So let me concluded by going back to my hypocritical stance encouraging you to pursue cloud technology, but urging you not to put all of your trust in the technology.  I will probably write a more in depth post regarding cloud technologies in the future including business use cases where the technology should be utilized and where it should be avoided, but I thought I would just start it off with my week of cloud fail and why we can never truly trust the cloud.

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Android programmers shifting toward web apps

Cnet Article

Mobile Development is the Future

Obviously we all know that mobile technology is booming and many users are getting away from the traditional PCs and laptops and are wanting more smaller devices such as smartphones, net books and tablets. Even net books are reaching extinction. So what does this mean for developers.

I believe this means that application development will have to be more adaptable to the different technologies. Eventually the tools at our disposal will evolve to a more universal framework that will work across all platforms. HTML5 is a prime example of this. If HTML5 is used properly it will make an application device agnostic so no re-coding will have to be done and the same application can run on iOs, android, windows 8 ARM and every browser with HTML5 support. One of the tools that is very useful today is the mono-project development IDE that allows developers to develop in iPhone, android and regular applications in C# against the .Net framework. If coded properly using a 3 tier design (Data Layer, Application Layer and Logic or Business Layer) the core functionality in your application can be carried across the different devices without any code change.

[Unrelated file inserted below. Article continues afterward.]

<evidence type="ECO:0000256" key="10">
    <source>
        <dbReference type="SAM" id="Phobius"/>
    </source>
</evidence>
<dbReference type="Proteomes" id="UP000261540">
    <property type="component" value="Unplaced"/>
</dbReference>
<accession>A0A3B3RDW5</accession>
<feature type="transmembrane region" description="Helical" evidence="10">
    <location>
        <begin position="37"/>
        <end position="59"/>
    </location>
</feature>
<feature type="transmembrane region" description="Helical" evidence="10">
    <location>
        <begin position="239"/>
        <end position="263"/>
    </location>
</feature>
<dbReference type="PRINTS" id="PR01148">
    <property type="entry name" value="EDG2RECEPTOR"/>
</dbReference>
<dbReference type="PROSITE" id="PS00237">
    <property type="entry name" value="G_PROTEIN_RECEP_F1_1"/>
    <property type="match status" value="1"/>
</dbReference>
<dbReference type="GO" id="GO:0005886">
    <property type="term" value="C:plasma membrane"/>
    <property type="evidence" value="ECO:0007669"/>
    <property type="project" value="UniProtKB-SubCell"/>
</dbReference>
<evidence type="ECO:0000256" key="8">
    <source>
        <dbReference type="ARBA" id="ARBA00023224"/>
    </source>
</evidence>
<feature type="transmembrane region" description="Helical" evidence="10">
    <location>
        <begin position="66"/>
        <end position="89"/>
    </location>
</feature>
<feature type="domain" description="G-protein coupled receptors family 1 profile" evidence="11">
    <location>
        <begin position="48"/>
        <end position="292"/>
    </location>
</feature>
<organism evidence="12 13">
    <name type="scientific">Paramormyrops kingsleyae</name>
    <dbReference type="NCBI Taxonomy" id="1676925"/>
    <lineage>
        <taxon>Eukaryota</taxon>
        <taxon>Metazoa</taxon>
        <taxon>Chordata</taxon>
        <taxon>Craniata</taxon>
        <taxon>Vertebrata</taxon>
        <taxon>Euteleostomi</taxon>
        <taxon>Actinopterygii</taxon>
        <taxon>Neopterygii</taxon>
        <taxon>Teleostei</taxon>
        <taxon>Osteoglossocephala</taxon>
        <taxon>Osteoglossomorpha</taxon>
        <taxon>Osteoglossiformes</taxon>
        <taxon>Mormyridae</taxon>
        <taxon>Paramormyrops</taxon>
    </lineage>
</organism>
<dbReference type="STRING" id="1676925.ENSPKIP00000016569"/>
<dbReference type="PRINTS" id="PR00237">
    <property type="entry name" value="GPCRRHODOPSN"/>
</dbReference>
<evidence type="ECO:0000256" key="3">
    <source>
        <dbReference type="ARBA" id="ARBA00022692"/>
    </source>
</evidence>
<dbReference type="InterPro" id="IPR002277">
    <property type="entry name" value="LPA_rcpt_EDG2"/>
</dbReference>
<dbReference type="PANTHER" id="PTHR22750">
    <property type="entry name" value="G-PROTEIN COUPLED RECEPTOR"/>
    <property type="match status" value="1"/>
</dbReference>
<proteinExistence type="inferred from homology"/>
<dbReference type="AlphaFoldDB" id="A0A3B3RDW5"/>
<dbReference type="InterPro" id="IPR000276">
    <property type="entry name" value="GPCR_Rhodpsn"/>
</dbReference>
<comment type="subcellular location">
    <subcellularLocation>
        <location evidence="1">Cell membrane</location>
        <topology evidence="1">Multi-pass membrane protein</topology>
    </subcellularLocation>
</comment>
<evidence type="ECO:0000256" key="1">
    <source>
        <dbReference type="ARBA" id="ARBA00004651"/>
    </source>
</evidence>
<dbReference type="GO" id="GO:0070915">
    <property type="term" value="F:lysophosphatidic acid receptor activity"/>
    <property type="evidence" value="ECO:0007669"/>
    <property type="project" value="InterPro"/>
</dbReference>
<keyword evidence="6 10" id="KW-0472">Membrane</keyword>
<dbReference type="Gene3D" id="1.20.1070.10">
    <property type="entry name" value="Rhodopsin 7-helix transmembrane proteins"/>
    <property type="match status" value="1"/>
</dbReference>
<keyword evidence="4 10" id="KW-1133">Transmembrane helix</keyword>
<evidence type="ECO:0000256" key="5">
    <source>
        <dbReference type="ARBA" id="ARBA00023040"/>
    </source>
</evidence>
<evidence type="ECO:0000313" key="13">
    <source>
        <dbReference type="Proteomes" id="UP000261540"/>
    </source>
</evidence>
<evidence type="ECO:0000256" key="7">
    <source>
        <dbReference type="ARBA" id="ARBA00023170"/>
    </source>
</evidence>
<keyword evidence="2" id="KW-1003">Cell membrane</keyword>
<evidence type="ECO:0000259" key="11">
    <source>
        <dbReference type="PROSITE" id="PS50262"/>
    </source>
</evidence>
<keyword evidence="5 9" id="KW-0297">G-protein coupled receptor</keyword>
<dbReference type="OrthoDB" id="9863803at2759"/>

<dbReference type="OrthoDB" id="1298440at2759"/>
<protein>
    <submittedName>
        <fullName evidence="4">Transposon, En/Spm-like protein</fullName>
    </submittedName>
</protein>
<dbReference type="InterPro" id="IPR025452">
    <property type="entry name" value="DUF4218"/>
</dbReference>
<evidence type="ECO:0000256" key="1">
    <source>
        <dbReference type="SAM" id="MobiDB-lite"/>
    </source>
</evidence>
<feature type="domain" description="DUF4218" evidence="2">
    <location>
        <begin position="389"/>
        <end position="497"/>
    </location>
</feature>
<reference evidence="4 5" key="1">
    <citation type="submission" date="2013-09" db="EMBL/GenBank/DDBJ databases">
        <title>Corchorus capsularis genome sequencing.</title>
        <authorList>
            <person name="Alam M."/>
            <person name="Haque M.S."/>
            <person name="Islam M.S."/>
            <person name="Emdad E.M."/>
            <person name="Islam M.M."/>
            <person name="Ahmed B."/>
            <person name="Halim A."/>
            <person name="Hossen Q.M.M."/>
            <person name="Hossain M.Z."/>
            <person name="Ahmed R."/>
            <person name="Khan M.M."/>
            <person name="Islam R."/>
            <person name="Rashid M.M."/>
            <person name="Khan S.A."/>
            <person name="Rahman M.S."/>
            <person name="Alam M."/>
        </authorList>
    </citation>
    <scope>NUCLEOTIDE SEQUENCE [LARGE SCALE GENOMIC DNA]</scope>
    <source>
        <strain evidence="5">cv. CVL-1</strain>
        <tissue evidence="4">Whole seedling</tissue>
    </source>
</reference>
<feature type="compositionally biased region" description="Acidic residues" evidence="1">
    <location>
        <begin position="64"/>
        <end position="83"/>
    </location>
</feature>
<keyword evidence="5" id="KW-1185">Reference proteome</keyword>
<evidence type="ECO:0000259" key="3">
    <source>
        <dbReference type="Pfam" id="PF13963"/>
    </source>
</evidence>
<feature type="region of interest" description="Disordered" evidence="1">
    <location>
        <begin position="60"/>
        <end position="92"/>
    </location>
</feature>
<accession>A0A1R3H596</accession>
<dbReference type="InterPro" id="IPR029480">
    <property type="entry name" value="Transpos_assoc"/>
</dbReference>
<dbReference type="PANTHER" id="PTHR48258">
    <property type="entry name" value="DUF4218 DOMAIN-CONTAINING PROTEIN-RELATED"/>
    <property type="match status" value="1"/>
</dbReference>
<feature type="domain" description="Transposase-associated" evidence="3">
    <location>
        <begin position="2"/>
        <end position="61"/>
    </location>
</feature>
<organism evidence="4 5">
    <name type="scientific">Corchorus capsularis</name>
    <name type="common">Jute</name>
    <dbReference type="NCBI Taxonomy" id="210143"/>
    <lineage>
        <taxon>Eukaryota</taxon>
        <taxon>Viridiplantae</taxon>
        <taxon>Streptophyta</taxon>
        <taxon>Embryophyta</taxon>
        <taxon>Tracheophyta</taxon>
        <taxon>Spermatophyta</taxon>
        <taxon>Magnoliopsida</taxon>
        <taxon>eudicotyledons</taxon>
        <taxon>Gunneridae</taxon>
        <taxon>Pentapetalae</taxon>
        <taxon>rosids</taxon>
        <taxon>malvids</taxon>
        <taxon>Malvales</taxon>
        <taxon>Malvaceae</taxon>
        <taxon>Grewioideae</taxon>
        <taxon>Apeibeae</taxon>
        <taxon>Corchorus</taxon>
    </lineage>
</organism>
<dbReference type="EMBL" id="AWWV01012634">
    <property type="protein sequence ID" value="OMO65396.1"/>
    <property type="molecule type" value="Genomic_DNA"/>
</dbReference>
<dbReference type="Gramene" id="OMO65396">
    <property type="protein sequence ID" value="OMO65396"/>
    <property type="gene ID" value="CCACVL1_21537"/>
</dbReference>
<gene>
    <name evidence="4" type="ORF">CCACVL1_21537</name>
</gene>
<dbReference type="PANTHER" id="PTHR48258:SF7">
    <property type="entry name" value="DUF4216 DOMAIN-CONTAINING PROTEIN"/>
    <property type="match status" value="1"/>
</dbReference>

I also believe that the traditional operating system will eventually go away and Microsoft is proving this prediction with the complete re-transformation of the Windows 8 operating system. Windows has completely re-architected their operating system to be a tile based metro experience similar to the windows phone experience. This allows the operating system to be used not only for PCs and net books but with the potential to be used for tablets. There is also talk about a windows 8 ARM version (a tablet version of windows 8 that can run on the current tablet technology available).

Windows 8 ARM

I have also noticed that some of the new features in Visual Studio 11 beta is centered around the new Windows 8 operating system and mobile devices. If you notice from the screenshot below there is a Metro style Bing Maps SDK template available and one of the template categories is for Mobile Devices. Microsoft is usually behind the curve on innovation but the fact that they are taking such a drastic approach to the Windows 8 platform shows that such a platform will most likely be the wave of the future.

Screen Shot 2012-03-13 at 7.06.02 PM

Now for developers this may seem like you will have to re-learn everything when it comes to UI (User Interface) design, but I believe this approach will make it easier for developers to change platforms. I see a future where I can develop an application for Windows 8 and easily convert it to an iOS application or a Android OS application. I am not sure how long it will take before this happens but I already see tablets being used as primary devices in corporate america, speakers and preachers pulling out tablets to deliver a message and schools beginning to incorporate tablet technology into their curriculum.